When you think of surfing in Tahiti, what images do you conjure? Is it the postcard wave of Teahupoo, with its heavy lip and thick, flawless yet brutal barrels? For most, that would be the go to thought chain, but given that Tahiti, and the 200 odd islands that make up French Polynesia in the South Pacific, are just off the southern storm-belt, you know full well there are bountiful setups stretched across the island.
The thing about Tahiti is, the decent swells come from the south – and if you look at Teahupoo's location, it's primed to suck up all that energy on the island's south coast. Those swells generate off New Zealand or shoot up from the Antarctic, during the peak season from May through October.
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But that's not all – because Tahiti can also soak up swells from the north, too. Those same swells that pulse into Hawaii during the northern hemi's peak from November and into March will also tear down the Pacific and into Tahiti, albeit with much less power behind them. That can work in Tahiti's favour though, setting off the island's north and east coast for some more manageable, mere-mortal waves. We say that lightly though, because they're still some of the most pristine, warm watered setups you're likely to come across.
Romuald Pliquet has been documenting Tahiti for years, so much so, it's like a second home for him. The French-born photographer is one of our go to lensman when Chopes is busy doing its thing and has shot some of the more iconic images from there over the past few years. And he'll be the first to tell you that Chopes is just the tip of the Tahitian iceberg when it comes to wave setups.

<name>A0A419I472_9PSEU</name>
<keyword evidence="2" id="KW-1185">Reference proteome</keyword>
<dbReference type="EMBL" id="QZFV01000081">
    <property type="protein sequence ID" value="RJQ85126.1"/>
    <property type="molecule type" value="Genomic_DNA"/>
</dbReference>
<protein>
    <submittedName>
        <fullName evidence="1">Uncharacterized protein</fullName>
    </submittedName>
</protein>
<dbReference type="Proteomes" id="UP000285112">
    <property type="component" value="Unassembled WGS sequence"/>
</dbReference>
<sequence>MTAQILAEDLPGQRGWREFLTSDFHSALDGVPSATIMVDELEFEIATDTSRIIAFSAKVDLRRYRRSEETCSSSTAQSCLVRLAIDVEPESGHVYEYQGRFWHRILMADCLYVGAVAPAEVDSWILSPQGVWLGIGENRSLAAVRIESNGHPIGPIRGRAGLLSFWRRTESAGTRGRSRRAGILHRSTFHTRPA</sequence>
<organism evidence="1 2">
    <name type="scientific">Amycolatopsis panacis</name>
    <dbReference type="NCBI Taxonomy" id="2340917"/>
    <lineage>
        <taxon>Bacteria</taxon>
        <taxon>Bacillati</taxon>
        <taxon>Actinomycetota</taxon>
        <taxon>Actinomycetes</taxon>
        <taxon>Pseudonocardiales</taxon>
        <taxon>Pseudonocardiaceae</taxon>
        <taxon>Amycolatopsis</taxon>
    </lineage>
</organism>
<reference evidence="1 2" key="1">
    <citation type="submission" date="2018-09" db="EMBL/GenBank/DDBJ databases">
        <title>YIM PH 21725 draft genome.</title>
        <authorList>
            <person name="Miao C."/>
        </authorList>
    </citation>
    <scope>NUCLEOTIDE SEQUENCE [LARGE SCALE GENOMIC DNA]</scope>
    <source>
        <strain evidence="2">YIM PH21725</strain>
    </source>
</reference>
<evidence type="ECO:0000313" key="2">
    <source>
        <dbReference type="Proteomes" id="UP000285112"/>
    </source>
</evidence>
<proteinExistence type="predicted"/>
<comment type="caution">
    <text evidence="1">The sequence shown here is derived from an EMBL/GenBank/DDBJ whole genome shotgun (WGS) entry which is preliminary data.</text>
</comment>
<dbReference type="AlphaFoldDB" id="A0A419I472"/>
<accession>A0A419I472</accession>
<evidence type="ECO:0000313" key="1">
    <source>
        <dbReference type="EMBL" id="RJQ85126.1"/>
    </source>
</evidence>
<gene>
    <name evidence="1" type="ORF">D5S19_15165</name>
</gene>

“All spots located along the west coast of Tahiti are exposed to S or SW swells and most of them are coral reef breaks, with a couple of exceptions,” he tells MSW – remember, Teahupoo is on the south coast.
“Without significant tidal effect and shallow water, waves are very powerful and hollow. But think of Teahupoo as the tree that hides the forest. All waves do not break on reef, some jewels break on black sand.”
And of those less powerful north swells during the summer? “When the North Shore at Oahu is on fire, three days after, the north shore of Tahiti is on fire too,” says Romu. “Black sand spots come alive like the magnificent Papenoo Rivermouth can offer all kinds of surfing experiences.
“This wave is the Polynesian cousin of La Graviere. There's only one goal; to rush into the biggest barrel possible before the wave explodes on the sand and pebbles. But rest of north beachbreaks are more accessible and the high number of surf schools is kind of testament to that. There are reef breaks up north that are a lot more manageable during that season, too.
“When the seasons are shifting, it is possible to be able to surf all around the island and sometimes alone because the swells are present on both sides. The swell generated by the trade winds can also offer up surprises in improbable places; you just have to listen to the island and the elements will align.”
Spot guide: Tahiti